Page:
The Increasing Importance of Cyber Security in Schools
Blog / The Increasing Importance of Cyber Security in Schools
Cyber-attacks on the rise in schools
What motivates someone to commit a cyber attack against a school? No matter how renowned or humble, each organization in the Education sector is at risk of their cybersecurity vulnerabilities being exploited. Hackers can target organizations to steal sensitive data, such as names addresses and medical records. In the context of schools, they can also attempt to hold networks for ransom, to spy on rival education institutes and even to deny service of pupils and staff to their online resources.
As stated by the National Cyber Security Centre (NCSC), since May 2021 ransomware attacks against schools, colleges and universities in the UK are once again on the rise. This warning against a new wave of criminality is the latest development provided by the NCSC which had already issued an alert for the increased threat being posed to organizations in the Education sector in August 2020.
Furthermore, in light of the changes to education as a whole post pandemic, more and more students and teachers are storing and relying on data online. This can range from homework now being exclusively accessible online on Google Classroom, to sensitive data about staff and pupils being stored online to allow for remote access from people working from home.
Subsequently, despite all the other issues faced by the Education Sector in the current climate, the need for good cybersecurity in schools is becoming increasingly apparent amidst a multitude of attacks and incidents over the past year.
Types of cyber-attacks
Attack types may vary depending on the organization being targeted. For example, a university might be targeted due to its high profile and as part of a ransomware attack as hackers seek to gain financially from the cyber-attack. On the other hand, smaller schools or establishments which are not known for their status and potential wealth can still be targeted for different reasons and equally face destructive consequences if vulnerabilities are not monitored. Here are a few examples of cyber-attack techniques:
Phishing constructs are usually based around a link click, or a bogus landing page which prompts a user to submit their data or credentials. Phishing attacks are most often launched via email or text, with victims thinking the link or credential prompt is authentic.
- Malware + Ransomware
Much like phishing, malware often involves a device being infected following an interaction with a link or download on the school’s network. Once the malware is downloaded onto a device malicious third parties can remotely access files or edit commands.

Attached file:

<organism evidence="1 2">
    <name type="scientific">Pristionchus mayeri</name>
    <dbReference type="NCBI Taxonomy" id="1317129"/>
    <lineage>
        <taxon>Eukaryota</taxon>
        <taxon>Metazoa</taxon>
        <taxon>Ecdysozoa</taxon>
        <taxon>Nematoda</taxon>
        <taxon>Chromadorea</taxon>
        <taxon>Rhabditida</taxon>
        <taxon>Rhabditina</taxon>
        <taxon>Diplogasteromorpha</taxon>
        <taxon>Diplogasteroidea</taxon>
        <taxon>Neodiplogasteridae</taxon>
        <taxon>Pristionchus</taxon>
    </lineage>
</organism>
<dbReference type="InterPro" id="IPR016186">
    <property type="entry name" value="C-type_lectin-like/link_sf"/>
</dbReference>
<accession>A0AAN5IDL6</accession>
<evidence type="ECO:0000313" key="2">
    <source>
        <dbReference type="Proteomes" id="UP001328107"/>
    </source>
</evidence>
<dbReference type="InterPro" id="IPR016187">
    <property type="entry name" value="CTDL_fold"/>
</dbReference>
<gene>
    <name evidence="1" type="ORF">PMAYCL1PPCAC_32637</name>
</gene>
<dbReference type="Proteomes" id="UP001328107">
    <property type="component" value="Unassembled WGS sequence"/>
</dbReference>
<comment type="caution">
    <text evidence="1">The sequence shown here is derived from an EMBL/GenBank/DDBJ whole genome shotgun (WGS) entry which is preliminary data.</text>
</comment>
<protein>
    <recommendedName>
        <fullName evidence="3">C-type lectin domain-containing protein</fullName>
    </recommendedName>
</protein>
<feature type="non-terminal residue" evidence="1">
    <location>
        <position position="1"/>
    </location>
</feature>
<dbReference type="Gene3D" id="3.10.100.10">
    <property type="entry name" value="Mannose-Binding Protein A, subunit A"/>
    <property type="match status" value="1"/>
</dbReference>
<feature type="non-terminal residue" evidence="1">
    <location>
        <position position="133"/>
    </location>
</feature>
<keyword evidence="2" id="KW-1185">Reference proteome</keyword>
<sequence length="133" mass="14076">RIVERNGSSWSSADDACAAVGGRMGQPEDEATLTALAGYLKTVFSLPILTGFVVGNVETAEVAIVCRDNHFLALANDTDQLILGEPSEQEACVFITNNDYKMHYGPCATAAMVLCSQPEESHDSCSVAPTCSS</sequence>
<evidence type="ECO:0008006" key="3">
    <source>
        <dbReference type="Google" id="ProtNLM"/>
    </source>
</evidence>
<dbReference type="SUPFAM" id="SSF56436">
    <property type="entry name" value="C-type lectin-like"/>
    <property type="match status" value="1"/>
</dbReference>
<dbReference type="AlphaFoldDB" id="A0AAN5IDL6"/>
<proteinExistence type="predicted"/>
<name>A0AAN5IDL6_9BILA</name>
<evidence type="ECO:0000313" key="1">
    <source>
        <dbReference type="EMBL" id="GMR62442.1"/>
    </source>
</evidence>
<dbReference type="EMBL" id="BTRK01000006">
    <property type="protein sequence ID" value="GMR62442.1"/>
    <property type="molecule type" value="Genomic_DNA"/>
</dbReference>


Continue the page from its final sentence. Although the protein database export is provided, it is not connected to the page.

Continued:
This can not only lead to mass data breaches, denials of service but also to ransoms, in which the hacker will hold a network hostage unless a ransom is paid.
- DDos – Denial of Service
Impact of a cyber-attack on schools
Any cyber attack can have a profound and destructive impact on an organization, but the weight of responsibility to secure data and uphold the duty of care towards pupils and children is enormous. Not only can attacks derail students from their studies, putting their futures at risk, but sensitive data pertaining to students being leaked can hold demining ramifications.
For instance, in 2018, a school in Blackpool had their direct CCTV feed leaking onto an American website. Commenting on the incident, as cited by InfoSecurity magazine, McAfee chief scientist Raj Samani stated:
“We can educate children about how to protect themselves online and when using their devices, but businesses manufacturing devices must do their bit too and that is ensuring security is built-in from the get-go. There really are no excuses anymore”
How to stay safe
The best measures to take when considering a cyber attack are preventative measures as opposed to measures to try and act after an attack has already taken place and potential assets seized. Here are a few examples of steps that can be taken to protect a school, college or university:
- Back Up Data
Any organization which holds sensitive information online should back this up regularly. In doing so, this helps to mitigate the potential threat of a ransomware attack in which the hacker is holding data hostage – if it can be backed up there is no need to pay ransom.
- Routine scans and up to date Antivirus
Whilst it may seem obvious to some, many networks or systems do not employ the latest up to date Antivirus and Antimalware software. The older software is, the higher the chance the hackers have had a chance to study it and tailor their cyber attacks to poach on new vulnerabilities.
- Effective training
Weak passwords, accessing sensitive data from unsecured networks or unauthorized devices to falling prey to phishing scams out of sheer naivete, employees are at the heart of an organization’s cyber security.
All employees should be thoroughly trained as to how to work safely online, and policies put into place to ensure that rules are followed when surfing the web or simply accessing work emails. This mitigates an array of vulnerabilities that can be caused by human error.
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